We’re also working with the University of Health Sciences Antigua on our tannin chitosan drug delivery technology to deliver psychedelics in an oral thin film patch in human clinical studies to support regulatory approvals globally. We’ve developed a hydrogel that’s going to be used for dosing patients in Antigua. Revive will be one of the companies to have a psilocybin product that’s going to be taken by patients – in the next four to five months – to treat mental health and substance use disorders.
The University of Wisconsin has done the early stages of our formulation work and now have to move it along the clinical path with partners like LTS. The university has done a lot of work on opioid addiction and other areas, but these are Phase 1/2 clinical trials aimed at methamphetamine addiction and TBI/stroke. Enrollment will continue throughout Q1 2022, and we will have access to IP from the two studies. There’s early data that shows psilocybin could be effective for dealing with addiction as a whole.
What is driving Revive to look at psilocybin as a solution to managing TBI and stroke?
We have data from our initial trial at the University of Health Sciences National Health Research Institutes. In the mouse model study, we saw favourable results in one group of mice, and the study signalled the neuro-reparative effect of psilocybin.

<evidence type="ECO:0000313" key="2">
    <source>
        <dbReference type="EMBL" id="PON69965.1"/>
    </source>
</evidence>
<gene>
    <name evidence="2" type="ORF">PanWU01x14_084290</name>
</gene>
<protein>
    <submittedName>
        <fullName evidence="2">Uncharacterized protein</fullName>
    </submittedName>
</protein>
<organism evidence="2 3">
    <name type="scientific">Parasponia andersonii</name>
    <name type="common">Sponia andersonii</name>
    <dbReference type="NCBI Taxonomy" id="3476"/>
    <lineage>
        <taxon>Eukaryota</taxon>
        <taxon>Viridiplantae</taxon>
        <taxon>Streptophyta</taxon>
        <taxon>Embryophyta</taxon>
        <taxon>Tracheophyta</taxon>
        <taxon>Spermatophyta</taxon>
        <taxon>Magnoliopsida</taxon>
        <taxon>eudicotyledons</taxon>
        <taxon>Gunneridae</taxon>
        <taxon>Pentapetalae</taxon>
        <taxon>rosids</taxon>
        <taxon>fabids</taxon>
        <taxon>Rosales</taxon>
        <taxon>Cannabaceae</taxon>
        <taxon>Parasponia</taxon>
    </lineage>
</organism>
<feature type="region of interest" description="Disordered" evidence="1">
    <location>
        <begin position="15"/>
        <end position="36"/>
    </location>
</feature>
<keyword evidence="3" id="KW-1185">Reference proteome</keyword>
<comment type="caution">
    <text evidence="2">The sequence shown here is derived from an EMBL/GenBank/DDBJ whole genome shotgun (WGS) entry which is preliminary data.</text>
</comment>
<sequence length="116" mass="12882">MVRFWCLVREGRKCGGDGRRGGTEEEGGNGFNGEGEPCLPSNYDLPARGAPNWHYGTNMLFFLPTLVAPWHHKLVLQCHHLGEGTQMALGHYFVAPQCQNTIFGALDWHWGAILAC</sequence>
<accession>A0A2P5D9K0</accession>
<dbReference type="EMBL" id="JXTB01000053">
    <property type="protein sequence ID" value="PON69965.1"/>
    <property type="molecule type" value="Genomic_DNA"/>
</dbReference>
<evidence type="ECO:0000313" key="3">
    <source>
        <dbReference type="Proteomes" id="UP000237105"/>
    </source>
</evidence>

The mice were assigned to four groups, which included the control group and the mice with TBI who were given psilocybin. Cognitive function was examined by the Morris water maze test. It found psilocybin, given after injury, improved cognitive function in TBI mice.
Since the mice with concussions, who had high-dose psilocybin, did really well, we’re using the data to push forward with brain injury studies and an FDA clinical study at the University of Wisconsin-Madison with patient enrollment. It’s early stage, but we’re working with incredible universities to build the science. This is important work because millions of children with hockey, football, and other sports concussions end up with brain fog and a multitude of other symptoms.
How are your psilocybin oral thin film strip development and psilocybin biosynthesis programs progressing?